What a box office weekend. What a moment.
This is what we come to movies for. The sensation and exhilaration of witnessing S-tier quality movies, jam-packed theaters, and an overflow of crispy popcorn to pass around to get inside the multiplex and avoid the dominating summer heat. It’s also one of those rare scenarios where the two new blockbusters don’t compete with one another over demographics or numbers but complement each other if one catches onto the pop-culture memes. The cultural craze of ‘Barbenheimer’ produced the 4th largest weekend in overall box office history. Remember that the top three are reserved by IP juggernauts, such as Avengers: Infinity War, Endgame, and The Force Awakens. A $200 million domestic opening for the flamboyant Greta Gerwig installment might’ve broken the Internet, but having it roar in this beautifully with $155 million domestically and $337 million worldwide is one hell of a consolation prize (and a genuine win for Warner Brothers). Oppenheimer also shattered opening weekend expectations, bringing in $80.5 million domestically and $174 million worldwide; this speaks to Nolan’s prowess as a generational filmmaker and his ability to invite audiences in on his name alone.
Speaking of numbers, this is the first time in box office history that two movies opened over $80 million domestically. Barbie has passed Captain Marvel to become the highest opening weekend for a movie with a female director and the largest to do so without an IMAX screen. Oppenheimer‘s opening is the biggest since Joker in 2019, the 12th biggest in film history (for an R-rated feature), and the second largest for a biopic (only behind American Sniper). If this doesn’t sell one enough, Warner Brothers have kept up their streak of reviving the theatrical era post-COVID with Godzilla vs. Kong, Tenet (ironic that it’s from Nolan), and now Barbie. And Universal Pictures added another feather in its cap this year after The Super Mario Bros. Movie stormed theaters for nearly $1.35 billion (normally, I would count Fast X, but that preposterous budget keeps it down). Oh, what a fantastic overlook, and there’s still more good news ahead.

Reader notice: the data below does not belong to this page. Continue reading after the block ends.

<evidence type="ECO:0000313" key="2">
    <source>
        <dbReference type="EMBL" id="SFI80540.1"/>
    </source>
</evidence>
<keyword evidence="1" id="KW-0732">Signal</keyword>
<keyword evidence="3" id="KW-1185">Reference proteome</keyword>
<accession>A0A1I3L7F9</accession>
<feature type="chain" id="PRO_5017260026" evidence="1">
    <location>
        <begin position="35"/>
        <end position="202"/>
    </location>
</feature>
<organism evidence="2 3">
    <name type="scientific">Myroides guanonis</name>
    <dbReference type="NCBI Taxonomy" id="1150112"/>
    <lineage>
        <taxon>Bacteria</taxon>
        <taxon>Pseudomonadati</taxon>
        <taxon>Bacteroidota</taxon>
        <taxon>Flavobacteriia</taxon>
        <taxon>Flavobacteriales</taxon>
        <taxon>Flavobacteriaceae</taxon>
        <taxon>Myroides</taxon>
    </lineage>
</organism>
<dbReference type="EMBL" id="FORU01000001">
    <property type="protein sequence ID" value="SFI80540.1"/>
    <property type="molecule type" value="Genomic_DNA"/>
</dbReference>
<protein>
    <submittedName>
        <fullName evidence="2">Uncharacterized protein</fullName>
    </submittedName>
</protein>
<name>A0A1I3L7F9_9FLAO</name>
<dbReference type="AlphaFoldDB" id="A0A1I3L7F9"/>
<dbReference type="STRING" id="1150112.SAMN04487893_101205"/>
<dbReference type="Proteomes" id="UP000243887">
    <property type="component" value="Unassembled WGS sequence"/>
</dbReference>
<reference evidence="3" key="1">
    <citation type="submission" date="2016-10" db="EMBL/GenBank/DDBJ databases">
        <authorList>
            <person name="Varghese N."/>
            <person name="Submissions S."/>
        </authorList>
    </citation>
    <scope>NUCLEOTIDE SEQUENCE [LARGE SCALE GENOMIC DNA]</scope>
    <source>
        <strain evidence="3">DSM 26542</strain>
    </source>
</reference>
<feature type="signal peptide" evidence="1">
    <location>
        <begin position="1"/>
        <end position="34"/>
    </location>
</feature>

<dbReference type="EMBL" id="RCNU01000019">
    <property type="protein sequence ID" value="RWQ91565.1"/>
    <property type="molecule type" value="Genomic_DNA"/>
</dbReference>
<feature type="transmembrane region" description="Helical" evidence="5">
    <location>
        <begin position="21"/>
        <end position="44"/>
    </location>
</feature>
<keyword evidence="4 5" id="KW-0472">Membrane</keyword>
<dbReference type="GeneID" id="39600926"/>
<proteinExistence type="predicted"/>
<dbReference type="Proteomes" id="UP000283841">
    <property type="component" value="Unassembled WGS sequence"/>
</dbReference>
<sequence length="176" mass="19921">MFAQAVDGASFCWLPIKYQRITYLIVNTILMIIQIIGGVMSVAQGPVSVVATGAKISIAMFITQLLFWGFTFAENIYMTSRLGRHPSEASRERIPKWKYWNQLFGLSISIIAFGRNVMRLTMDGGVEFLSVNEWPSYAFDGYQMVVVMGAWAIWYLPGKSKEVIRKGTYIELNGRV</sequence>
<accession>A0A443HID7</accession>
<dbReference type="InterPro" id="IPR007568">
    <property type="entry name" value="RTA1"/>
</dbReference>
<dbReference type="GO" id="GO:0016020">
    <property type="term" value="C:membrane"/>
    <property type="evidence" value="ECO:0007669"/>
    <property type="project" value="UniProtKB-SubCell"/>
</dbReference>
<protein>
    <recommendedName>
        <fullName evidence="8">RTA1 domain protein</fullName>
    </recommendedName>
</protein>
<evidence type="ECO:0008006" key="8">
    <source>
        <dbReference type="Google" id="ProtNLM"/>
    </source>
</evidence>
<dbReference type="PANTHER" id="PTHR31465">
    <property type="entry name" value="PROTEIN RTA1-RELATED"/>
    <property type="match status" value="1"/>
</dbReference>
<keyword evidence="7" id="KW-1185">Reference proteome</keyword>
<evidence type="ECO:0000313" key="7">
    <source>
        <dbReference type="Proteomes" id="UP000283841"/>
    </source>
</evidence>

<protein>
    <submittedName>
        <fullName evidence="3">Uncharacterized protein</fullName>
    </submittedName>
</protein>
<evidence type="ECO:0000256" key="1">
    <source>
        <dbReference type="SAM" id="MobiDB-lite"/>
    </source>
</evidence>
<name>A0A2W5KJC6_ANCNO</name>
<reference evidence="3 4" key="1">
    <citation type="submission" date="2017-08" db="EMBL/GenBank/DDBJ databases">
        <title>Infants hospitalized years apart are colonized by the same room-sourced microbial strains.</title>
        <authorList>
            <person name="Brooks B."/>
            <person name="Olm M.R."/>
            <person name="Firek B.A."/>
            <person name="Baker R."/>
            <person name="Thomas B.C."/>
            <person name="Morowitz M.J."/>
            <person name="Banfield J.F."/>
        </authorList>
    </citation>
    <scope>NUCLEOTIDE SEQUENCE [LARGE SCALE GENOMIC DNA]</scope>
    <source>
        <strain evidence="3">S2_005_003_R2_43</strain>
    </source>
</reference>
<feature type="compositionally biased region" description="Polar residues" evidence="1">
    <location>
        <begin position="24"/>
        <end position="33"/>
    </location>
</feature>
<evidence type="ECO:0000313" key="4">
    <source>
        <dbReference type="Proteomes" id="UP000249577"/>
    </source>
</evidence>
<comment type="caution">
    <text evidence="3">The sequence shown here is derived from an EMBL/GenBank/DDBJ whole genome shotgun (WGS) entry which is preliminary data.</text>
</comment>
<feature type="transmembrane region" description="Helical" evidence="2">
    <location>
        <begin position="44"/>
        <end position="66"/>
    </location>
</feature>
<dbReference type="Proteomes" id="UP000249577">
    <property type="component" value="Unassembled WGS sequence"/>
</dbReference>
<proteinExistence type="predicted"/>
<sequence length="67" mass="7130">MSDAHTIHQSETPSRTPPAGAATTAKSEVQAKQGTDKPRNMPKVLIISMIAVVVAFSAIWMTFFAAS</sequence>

Sound of Freedom, one of the year’s sleeper hits now, dipped 26% in its third weekend for $20.1 million and $125 million domestically. The harsh, eye-opening story of child trafficking might be the summer’s most stupendous feature, and with legs like this, it would not surprise if it could go the distance for $180 million. Angel Studios provided a stark sense of realism in a summer overflowing with sequels, heavy-handed fantasies, and animated plays.
Yours truly stood relatively optimistic about Elemental trying to leg out with two blockbusters at its front door, and it dipped 36% in its sixth weekend for $320 million worldwide. It will have enough legs to reach $350 million, but $400 million could be too far. This will be a crucial lesson that Disney can use to remind audiences to return to the theaters for a new Pixar outing instead of waiting at home. At least this is a step up in the right direction. Insidious: The Red Door dipped 50% in its third weekend, putting it over $155 million worldwide and ensuring another clean victory for horror this summer. It will make the play for $200 million worldwide, so fingers crossed.
Spider-Man: Across the Spider-Verse has passed $675 million worldwide, Transformers: Rise of the Beasts might pass John Wick: Chapter 4‘s total before the month ends, and No Hard Feelings is on pace to pass $90 million before its theatrical run ends. These are all sizeable wins in this humble writer’s book, but this splendid weekend has two glaring issues.
The first is no fault of its own: Dead Reckoning Part 1 took a sizeable dip of 64% in its second weekend, indubitably thanks to the ‘Barbenheimer’ bandwagon and Sound of Freedom legging out like a champ. The tragic irony is Tom Cruise was the highlight last year, legging it out with Top Gun: Maverick for almost half the year. This time, he’ll be battling three other features for considerable legs for the remainder of the summer and topped with a heavy price budget. The seventh installment of the Mission Impossible series is currently at $370 million globally, but it’ll need to get to at least $600-650 million to be dubbed a “success.” Cruise still has that star power edge on his side, but will the battling for first place come to knock on this first part’s door?
The other one is Harrison Ford as Dial of Destiny is bathed in a shower of red as it will not break even and cost Disney considerably for Ford’s last ride as Indiana Jones. It is the genuine loser of the summer, sharing the spotlight alongside The Flash, for pumping up its budget too high in the hopes of grand results. Audiences did not ask for this and had Disney put the budget closer to $200 million, this would’ve been a better picture. Good luck trying to recover from your sensational runs last decade, Disney; that king of the mountaintop position faded away immediately after 2019.
Next weekend sees the release of Haunted Mansion and Sympathy for the Devil.